Descartes distinguishes between different beginnings of ideas. The first type are unconditioned thoughts which come from within us. The 2nd type are adventitious thoughts. these come from our centripetal perceptual experiences. The 3rd type are those which we invent. Descartes realizes that all thoughts are manners of idea and in this sense they have equal “formal reality” . However. what these ideas represent are non in any sense equal and hence different types of ideas have a different “objective reality” . For illustration a human being has much more “objective reality” than a lead. Thus it follows that the thought of God has much more nonsubjective world than the thought of a human being. Descartes so points out that all thoughts must be born out of something with a greater nonsubjective world than itself. This can non travel on everlastingly though: “although one thought can possibly publish from another. however no infinite reasoning backward is permitted here ; finally some first thought must be reached whose cause is a kind of archetype…” ( p. 28 ) . Thus the thought of a first cause. or an “unmoved mover” . comes into consequence.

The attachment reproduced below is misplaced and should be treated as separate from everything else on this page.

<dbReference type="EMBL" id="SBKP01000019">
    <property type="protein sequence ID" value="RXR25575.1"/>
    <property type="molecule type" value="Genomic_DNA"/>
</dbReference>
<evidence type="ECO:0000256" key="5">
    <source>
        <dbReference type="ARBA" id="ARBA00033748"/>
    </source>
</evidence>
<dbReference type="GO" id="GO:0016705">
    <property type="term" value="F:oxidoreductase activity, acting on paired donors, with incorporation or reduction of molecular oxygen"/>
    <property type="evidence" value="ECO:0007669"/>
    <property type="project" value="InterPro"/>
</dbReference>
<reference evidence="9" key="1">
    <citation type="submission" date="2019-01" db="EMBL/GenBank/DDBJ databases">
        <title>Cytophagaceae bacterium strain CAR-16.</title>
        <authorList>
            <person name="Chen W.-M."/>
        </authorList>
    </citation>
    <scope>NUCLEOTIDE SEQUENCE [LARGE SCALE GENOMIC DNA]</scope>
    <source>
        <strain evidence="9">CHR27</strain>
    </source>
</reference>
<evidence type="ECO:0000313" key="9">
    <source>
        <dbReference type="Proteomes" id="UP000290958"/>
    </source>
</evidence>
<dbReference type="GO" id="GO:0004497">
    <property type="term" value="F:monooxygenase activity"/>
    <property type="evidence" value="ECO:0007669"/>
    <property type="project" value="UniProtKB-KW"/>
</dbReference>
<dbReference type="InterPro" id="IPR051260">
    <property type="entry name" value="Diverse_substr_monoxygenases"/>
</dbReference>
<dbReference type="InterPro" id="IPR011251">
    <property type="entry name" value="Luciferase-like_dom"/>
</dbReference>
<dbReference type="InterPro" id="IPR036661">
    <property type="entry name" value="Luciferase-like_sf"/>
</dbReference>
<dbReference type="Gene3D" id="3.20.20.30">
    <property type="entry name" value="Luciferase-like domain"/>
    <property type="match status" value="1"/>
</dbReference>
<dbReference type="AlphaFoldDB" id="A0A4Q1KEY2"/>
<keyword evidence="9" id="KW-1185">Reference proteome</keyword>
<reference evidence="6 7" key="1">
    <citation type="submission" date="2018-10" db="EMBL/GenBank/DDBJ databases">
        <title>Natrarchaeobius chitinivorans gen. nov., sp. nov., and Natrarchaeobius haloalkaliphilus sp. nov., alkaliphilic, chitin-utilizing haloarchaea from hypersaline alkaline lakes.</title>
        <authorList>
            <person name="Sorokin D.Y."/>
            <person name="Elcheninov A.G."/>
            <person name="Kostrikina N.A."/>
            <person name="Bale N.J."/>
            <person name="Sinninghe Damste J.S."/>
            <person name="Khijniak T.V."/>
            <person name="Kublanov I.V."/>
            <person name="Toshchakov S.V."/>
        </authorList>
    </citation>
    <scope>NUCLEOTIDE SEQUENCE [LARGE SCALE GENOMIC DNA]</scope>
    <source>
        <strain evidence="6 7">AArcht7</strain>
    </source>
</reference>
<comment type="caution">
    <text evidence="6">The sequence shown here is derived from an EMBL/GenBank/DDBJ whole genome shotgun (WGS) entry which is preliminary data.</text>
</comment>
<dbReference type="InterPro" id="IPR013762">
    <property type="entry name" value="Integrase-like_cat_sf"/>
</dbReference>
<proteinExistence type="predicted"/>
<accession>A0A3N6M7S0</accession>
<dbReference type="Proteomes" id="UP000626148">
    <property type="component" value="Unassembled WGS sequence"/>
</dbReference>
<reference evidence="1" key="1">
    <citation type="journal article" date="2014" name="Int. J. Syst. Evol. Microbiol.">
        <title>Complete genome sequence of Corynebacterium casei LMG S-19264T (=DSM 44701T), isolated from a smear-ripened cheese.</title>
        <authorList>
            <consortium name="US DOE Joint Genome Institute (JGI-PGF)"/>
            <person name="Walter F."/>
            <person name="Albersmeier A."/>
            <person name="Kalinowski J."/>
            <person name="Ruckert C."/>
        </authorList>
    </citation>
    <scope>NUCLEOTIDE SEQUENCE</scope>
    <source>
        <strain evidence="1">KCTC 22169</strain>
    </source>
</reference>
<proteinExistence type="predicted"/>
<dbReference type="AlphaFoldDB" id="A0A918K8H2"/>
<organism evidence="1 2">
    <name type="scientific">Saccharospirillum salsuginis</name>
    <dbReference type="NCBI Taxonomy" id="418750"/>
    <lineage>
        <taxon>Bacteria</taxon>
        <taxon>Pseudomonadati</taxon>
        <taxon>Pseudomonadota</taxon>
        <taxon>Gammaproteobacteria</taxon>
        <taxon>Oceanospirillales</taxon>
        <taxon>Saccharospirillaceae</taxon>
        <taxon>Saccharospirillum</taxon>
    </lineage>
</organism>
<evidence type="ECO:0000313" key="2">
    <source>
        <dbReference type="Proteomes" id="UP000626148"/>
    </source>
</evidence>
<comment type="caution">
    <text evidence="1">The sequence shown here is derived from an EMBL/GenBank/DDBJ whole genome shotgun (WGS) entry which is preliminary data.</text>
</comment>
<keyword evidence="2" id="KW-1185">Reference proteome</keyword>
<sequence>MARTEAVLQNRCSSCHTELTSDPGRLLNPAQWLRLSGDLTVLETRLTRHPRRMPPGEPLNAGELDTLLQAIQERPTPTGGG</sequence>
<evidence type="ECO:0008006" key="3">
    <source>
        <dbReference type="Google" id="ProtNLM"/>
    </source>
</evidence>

The Meditator establishes that the thought of God is the most clear and distinguishable thought of all. and that it contains more nonsubjective world than any other thought. He asserts that the thought of God can non be adventitious or invented. and that hence. it must be unconditioned. The meditator must hold been created by God with the thought of God in him. Descartes writes that it is “the grade of the craftsman impressed upon his work…” ( p. 28 ) . This is made so. harmonizing to the Meditator. since we have already established that what is more perfect can non come into being out of what is less perfect. Descartes does non merely instantly accept this. nevertheless.